Penguins Of Madagascar (2015)


Penguins Of Madagascar


Penguins Of Madagascar PThe dialogue in Penguins Of Madagascar is too clever for the film. It dislodges itself from its silly plot and hackneyed characters and stands above them, almost like a comedian convinced his audience is too dumb to get his jokes. When Skipper, the lead penguin, rambles on about tactics and confuses names and mixes up plans, he’s very funny. When the plans are executed, it’s not so funny. Something vital oozes away from the heart of the film.

I think it’s because Penguins is not mad enough. Everything happens at super fast speed, much like Cloudy With A Chance Of Meatballs (2009). But that movie knew how crazy it had to be and tipped over the edge of sanity by showering its characters with food, literally. The craziest we get here in Penguins is when an evil octopus zaps a bunch of cute, cuddly penguins and turns them into unsightly abominations.

Speaking of cute, cuddly penguins, what kind of penguins are these? Many of us (excluding myself) have sat through movie after movie, TV show after TV show of these indefatigable penguins and not one of us has questioned their species. They are not emperor penguins, for sure, yet they live in the depths of Antarctica. Their young look like miniature adults, which is untrue of any bird species, except for their newly hatched chicks that, oddly, resemble emperor penguin chicks. Sometimes it helps to add a layer of information and education to a kids’ movie, so that it works on multiple fronts and doesn’t settle for being mindless entertainment.

Our four heroes are Skipper (Tom McGrath), the confident leader; Kowalski (Chris Miller), information extraordinaire; Rico (Conrad Vernon), the gobbling handyman; and Private (Christopher Knights), the newest, youngest, cuddliest penguin, whose role, as far as I can tell, is to be cute, pine for Skipper’s affection, and save the day. He’s not even smart.

If you’re unfamiliar with this quartet, they operate like Charlie’s Angels pumped with adrenaline, choreographed like parkour experts crossed with ballerinas. These are the most agile penguins you’ll ever see, unless you consider the Happy Feet fellows and think they could survive this plot.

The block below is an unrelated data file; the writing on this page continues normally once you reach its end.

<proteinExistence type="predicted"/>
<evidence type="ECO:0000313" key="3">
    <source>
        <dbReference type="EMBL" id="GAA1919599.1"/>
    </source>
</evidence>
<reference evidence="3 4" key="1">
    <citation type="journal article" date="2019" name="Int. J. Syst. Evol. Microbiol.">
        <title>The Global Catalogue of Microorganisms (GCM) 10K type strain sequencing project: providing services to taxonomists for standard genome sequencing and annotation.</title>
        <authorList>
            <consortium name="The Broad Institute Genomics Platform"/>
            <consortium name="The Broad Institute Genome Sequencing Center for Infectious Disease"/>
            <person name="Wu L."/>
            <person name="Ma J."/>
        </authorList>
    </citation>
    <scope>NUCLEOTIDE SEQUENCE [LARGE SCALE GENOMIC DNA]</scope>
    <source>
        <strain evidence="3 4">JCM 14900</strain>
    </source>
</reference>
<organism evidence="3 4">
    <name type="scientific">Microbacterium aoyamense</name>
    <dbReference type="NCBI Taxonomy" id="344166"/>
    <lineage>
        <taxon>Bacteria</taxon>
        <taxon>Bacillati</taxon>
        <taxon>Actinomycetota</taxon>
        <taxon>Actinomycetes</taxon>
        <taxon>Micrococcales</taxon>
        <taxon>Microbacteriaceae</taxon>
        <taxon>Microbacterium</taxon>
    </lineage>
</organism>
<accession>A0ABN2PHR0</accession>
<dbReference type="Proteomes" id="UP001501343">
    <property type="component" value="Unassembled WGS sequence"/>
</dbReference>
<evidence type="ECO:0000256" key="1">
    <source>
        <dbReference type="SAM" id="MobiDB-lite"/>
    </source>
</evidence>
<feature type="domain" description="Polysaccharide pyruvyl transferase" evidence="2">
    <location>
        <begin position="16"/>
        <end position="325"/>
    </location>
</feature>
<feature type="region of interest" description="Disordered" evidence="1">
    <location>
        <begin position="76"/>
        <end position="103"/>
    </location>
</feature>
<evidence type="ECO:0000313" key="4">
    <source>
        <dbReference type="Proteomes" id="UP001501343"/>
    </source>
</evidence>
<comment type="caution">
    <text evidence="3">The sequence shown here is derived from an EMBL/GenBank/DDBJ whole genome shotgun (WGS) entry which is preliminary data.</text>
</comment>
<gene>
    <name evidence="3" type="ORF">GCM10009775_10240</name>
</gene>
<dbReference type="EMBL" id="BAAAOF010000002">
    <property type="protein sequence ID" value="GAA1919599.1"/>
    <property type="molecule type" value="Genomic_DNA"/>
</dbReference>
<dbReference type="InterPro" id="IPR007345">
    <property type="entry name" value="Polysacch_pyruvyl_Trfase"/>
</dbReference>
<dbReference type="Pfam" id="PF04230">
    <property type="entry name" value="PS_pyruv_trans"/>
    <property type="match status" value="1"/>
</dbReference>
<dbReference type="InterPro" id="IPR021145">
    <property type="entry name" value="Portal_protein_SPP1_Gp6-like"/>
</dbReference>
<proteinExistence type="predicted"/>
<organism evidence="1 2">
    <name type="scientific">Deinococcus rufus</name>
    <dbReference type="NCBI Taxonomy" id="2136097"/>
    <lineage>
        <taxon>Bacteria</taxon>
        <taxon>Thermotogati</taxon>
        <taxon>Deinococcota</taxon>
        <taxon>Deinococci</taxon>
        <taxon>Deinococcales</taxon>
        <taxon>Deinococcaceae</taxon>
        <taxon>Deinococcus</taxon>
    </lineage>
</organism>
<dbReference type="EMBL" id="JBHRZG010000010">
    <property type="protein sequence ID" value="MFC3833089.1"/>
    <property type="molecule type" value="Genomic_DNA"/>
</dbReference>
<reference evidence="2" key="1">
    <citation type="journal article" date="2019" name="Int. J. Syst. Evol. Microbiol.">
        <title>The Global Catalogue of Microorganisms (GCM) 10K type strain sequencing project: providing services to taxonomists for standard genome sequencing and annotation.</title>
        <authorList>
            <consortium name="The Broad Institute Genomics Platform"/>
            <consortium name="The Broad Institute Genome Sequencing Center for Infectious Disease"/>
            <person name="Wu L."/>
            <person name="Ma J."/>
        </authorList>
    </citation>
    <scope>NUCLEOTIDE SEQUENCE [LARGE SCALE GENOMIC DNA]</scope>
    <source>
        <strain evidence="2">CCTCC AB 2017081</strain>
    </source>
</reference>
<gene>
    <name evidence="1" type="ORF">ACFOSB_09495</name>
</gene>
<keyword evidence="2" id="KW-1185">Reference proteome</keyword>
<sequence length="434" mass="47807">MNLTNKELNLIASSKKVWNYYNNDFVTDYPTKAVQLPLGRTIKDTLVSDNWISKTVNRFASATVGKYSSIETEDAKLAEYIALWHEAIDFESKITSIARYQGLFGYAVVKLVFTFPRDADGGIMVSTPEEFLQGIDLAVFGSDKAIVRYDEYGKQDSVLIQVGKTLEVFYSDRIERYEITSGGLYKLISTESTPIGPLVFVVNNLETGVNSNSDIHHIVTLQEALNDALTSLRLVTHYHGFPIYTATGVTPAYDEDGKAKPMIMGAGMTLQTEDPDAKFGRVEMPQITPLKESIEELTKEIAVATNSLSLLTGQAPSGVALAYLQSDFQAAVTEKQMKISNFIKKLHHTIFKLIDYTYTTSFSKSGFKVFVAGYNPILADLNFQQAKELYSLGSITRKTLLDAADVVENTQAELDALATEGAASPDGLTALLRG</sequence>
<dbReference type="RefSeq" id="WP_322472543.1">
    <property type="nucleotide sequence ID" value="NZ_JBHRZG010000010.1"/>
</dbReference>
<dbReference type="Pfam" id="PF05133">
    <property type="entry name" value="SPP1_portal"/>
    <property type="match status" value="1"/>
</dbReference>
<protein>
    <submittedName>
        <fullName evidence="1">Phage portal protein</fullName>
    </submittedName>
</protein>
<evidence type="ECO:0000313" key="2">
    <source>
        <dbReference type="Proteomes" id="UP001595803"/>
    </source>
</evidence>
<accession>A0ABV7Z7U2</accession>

The villain here is a big purple octopus named Dave, who is voiced by John Malkovich without his snaky, sinister undercurrents. Malkovich is so good at playing conniving wolves that feast on the weaknesses of innocent sheep, which is a gift Dave should no doubt also be receiving, but Malkovich goes instead for the maniacal evil genius approach, which sits somewhat uncomfortably with his intentions.

Dave, we learn through flashback, was an octopus in the zoo who just wanted to be seen by the crowd, but the crowd was always more interested in the four penguins behind him. Now, many years later, he wants revenge, not just against Skipper and his crew but against all penguins, everywhere. Or at least all the penguins that belong to Skipper’s nameless kind.

Drawn into the picture is an animal secret service force called North Wind (“No one ever, EVER, breaks the Wind!”), headed by Classified (Benedict Cumberbatch), a wolf; Short Fuse (Ken Jeong), a baby harp seal; Eva (Annet Mahendru), a Russian owl; and Corporal (Peter Stormare), a polar bear. That a secret service would hire a polar bear for clandestine missions doesn’t speak very well for whoever’s running the show.

What North Wind provides is a kickstand. They’re after Dave, because all secret services must be after the villain. Skipper’s penguins are also after Dave. This sets up many confrontations between the two bands of heroes that require them to quibble over battle strategies and compare the sizes of their… egos. It’s an age-old formula for movies like this, but if it works, why fix it?

Penguins is a fun movie, like the Madagascar movies were fun, if you found the Madagascar movies fun. Like I said, the dialogue is its treasure. I particularly enjoyed the way Dave weaves celebrity names into his commands — “Drew, Barry, more power!”, “Hugh, Jack, man your stations!”. They might slip over the heads of younger viewers, who will have to wait a few more years before many of these names make sense, but at least they will make the adults laugh. I suppose that’s mission accomplished.

 

Best Moment | Any scene with Skipper barking instructions. He’s regularly very funny.

Worst Moment | The needless, crowd-pleasing, mid-credits scene.


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